Regola case sparks calls for firm justice from parents in other cases
Carol Cusmano sat quietly in a back row of a Westmoreland County courtroom last month watching the coroner's inquest into the shooting death of 14-year-old Louis Farrell.
It was a case eerily similar to that of her own son, Philip, who died in Rostraver Township more than five years earlier at the hands of a teenage friend who took a gun from an unlocked drawer in his home.
"I was told Philip would set a precedent and if it happened again the parent would be held accountable," Cusmano said last week.
On Monday, Westmoreland County District Attorney John Peck indicated that state Sen. Robert Regola, R-Hempfield, could face charges of reckless endangerment and possibly involuntary manslaughter in connection with Farrell's death on July 22.
Farrell died from a gunshot wound to his head. A two-day inquest is expected to conclude Thursday, when Westmoreland County Coroner Ken Bacha will announce whether Farrell's death was determined to be a suicide, accident or a homicide.
Peck said that evidence in the inquest suggested Regola may have violated state law by allowing his then 16-year-old son, Robert "Bobby" Regola IV, to have access to a loaded 9 mm Taurus semiautomatic handgun.
Cusmano said she wants to see the senator face criminal charges.
"A gun does not belong under a 16-year-old's bed," Cusmano said.
Her son's case is one that has been frequently cited over the last seven months by representatives of the Farrell family who have been pushing for criminal charges against the Regolas.
Robert Lewis, 46, formerly of Rostraver, served more than five months in prison for reckless endangerment after leaving his 12-year-old son home alone with the weapon used in 2001 to kill the 14-year-old Cusmano boy.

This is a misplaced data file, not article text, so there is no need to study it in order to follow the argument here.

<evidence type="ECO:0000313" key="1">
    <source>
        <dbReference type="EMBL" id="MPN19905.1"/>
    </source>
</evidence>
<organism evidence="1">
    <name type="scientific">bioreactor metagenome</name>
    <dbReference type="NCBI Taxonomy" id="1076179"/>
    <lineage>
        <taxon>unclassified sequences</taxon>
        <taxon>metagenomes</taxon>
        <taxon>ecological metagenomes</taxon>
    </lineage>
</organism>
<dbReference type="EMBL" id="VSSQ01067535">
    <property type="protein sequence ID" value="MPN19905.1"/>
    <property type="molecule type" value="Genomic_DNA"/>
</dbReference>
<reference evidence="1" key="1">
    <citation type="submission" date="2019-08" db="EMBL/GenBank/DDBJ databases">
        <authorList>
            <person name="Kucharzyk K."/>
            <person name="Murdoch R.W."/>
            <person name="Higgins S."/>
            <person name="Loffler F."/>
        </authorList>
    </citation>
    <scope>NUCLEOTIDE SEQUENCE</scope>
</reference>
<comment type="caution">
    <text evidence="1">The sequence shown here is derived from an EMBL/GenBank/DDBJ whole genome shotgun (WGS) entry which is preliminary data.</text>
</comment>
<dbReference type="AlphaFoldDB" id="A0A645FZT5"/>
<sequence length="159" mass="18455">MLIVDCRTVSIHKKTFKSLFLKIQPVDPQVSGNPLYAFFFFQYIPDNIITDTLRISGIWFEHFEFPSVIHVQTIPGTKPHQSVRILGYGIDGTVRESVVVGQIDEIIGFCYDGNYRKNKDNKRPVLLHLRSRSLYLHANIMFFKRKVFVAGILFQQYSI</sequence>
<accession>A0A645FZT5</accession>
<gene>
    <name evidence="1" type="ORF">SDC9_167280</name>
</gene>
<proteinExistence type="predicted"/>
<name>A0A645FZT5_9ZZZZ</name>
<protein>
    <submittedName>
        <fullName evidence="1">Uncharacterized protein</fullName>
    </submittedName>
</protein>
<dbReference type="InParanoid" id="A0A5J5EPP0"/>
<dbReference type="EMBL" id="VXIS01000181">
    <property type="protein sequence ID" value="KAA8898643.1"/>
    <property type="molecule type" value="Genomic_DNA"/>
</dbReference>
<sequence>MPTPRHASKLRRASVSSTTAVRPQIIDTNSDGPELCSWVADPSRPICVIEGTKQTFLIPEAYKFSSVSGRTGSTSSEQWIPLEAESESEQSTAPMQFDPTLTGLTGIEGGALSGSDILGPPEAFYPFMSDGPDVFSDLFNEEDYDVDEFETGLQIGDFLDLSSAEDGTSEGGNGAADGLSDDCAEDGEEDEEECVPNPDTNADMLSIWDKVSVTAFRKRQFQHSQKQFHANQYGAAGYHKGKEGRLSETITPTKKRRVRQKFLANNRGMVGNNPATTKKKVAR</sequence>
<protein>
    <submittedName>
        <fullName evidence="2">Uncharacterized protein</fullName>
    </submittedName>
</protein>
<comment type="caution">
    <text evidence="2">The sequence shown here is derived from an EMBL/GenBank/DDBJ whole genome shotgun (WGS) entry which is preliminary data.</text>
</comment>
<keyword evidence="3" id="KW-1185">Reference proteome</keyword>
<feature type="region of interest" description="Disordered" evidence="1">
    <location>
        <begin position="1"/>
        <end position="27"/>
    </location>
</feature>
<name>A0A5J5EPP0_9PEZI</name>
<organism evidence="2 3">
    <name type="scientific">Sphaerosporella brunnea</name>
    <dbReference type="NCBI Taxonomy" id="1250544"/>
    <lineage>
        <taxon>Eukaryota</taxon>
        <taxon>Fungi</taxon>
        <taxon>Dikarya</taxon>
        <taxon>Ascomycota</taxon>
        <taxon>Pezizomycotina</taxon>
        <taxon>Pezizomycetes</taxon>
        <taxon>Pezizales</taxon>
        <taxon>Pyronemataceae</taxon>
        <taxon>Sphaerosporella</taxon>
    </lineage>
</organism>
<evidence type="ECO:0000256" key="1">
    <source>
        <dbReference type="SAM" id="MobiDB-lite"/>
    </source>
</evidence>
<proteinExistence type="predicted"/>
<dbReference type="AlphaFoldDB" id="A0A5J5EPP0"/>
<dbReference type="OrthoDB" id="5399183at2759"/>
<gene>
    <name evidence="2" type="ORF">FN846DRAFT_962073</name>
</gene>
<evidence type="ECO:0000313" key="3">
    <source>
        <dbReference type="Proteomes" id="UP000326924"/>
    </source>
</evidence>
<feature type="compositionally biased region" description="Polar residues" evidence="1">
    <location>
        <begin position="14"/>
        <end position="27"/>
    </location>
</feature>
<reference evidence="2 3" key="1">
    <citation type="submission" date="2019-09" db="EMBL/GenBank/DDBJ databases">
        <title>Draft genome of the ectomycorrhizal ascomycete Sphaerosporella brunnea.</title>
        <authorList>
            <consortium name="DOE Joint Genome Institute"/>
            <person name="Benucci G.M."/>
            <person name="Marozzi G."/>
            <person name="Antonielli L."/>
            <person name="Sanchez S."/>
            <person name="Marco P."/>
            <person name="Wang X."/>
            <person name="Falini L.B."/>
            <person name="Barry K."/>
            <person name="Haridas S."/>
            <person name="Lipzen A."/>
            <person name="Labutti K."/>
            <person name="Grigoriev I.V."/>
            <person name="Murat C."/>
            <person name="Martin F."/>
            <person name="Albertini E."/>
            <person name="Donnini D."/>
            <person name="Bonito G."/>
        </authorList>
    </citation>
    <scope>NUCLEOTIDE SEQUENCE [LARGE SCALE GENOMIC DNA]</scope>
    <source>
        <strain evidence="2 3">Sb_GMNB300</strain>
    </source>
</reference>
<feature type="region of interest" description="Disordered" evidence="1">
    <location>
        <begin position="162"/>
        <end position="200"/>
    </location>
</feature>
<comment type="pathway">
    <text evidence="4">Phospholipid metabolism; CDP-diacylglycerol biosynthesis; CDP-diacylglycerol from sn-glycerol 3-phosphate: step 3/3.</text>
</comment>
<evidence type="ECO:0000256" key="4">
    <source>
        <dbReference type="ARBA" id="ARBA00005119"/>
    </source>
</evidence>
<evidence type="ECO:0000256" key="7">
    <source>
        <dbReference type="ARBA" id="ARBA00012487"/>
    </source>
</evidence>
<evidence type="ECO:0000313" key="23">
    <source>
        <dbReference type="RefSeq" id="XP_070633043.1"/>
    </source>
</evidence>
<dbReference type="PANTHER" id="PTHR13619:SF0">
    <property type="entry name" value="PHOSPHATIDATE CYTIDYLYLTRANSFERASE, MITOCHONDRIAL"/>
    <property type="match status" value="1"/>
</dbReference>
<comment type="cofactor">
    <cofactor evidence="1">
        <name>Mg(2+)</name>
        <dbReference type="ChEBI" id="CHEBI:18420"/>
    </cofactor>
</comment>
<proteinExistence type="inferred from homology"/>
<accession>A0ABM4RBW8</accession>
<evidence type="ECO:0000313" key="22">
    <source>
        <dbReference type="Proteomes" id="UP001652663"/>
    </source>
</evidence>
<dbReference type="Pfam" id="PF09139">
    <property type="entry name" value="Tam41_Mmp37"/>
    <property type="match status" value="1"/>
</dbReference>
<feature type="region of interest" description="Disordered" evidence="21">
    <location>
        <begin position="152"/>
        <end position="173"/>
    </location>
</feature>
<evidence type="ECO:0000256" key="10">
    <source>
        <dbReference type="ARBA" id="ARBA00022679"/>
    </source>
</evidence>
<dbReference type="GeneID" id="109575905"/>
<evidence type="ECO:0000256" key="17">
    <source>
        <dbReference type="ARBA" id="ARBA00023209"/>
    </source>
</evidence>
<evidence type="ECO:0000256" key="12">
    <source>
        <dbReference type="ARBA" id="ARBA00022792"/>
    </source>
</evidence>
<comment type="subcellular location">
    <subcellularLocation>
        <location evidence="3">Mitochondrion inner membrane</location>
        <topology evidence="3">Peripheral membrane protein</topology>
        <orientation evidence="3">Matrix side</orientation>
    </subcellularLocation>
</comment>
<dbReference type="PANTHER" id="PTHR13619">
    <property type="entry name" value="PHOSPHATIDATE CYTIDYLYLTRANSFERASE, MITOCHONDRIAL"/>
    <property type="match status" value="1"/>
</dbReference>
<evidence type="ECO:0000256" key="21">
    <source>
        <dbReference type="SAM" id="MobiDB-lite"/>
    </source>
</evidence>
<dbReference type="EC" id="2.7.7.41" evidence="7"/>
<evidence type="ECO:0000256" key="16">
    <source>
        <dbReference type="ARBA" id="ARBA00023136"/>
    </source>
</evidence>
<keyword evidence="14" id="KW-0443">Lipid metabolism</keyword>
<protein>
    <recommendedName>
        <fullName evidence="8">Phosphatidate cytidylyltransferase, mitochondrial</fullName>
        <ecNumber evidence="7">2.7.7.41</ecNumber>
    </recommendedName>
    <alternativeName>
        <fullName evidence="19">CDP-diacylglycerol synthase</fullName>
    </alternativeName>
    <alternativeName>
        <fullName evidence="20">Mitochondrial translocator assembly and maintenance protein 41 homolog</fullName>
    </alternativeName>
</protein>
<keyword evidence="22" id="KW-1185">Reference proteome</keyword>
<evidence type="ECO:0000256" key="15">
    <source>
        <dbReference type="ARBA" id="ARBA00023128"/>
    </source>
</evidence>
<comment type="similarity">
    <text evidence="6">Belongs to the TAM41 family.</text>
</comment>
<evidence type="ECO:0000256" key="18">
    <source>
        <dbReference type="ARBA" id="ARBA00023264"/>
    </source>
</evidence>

Lewis' son removed a gun from an unlocked night stand and accidentally killed Cusmano. The boy was convicted of involuntary manslaughter in juvenile court.
In an interview conducted last summer, just days after the Farrell shooting, Lewis said he was no longer bitter about his prosecution but said he expected Regola to face the same criminal charge. Lewis could not be reached for additional comment.
"There was a neighbor boy who rummaged through his stuff and found a gun. I don't see any difference," Lewis said last July. "I don't feel I was treated unfairly, but what is good for the goose is good for the gander."
In 2001, Lewis' son found a gun while playing with his neighbor. Although they thought the gun had been disarmed, there was one bullet still in the chamber. Cusmano was shot once in the neck and died.
Peck argued that Robert Lewis was reckless because he left his son alone with a gun kept in an unsecured location. Lewis pleaded guilty to the charge.
"It seems as though my case set a precedent and now they've set a new precedent. There appears to be different standards for different people. A regular guy is treated differently from a state senator," Lewis said last summer.
In the intervening years, Carol Cusmano has worked to have adults held responsible when children are harmed by unattended guns.
She said parents and children should be held liable for their actions if a gun is involved.
"If (adults) neglect locking it up, then they should be responsible," said Cusmano, of Washington County. "I don't know why anyone would leave a gun out when they're not home. You're responsible for your gun. It's beyond neglect when it takes a child's life."
In addition to the Lewis case, an Irwin couple was prosecuted in 2002 for leaving their 8-year-old daughter home alone with a pet python. Robert and Marcy Mountain were charged after their daughter, Amber, died two days after she was strangled by the snake.
Robert Mountain, 31, was convicted of child endangerment and was found not guilty of a charge of involuntary manslaughter. His estranged wife, Marcy Mountain, 31, also pleaded guilty to child endangerment. The Mountains were sentenced to two years of probation.
Since her son's death, Cusmano has lobbied to change state law to make gun owners responsible for their weapons when children are involved in shootings.
On Nov. 29, Gov. Ed Rendell signed into law a provision that broadens the scope of who can be held responsible in certain child endangerment cases.
The new law allows for the prosecution of employers and supervisors in cases in which children are placed in dangerous situations. The law was designed to cover instances where children had been molested by priests to allow prosecution of their supervisors.
The Senate, by a unanimous vote, approved the legislation last fall.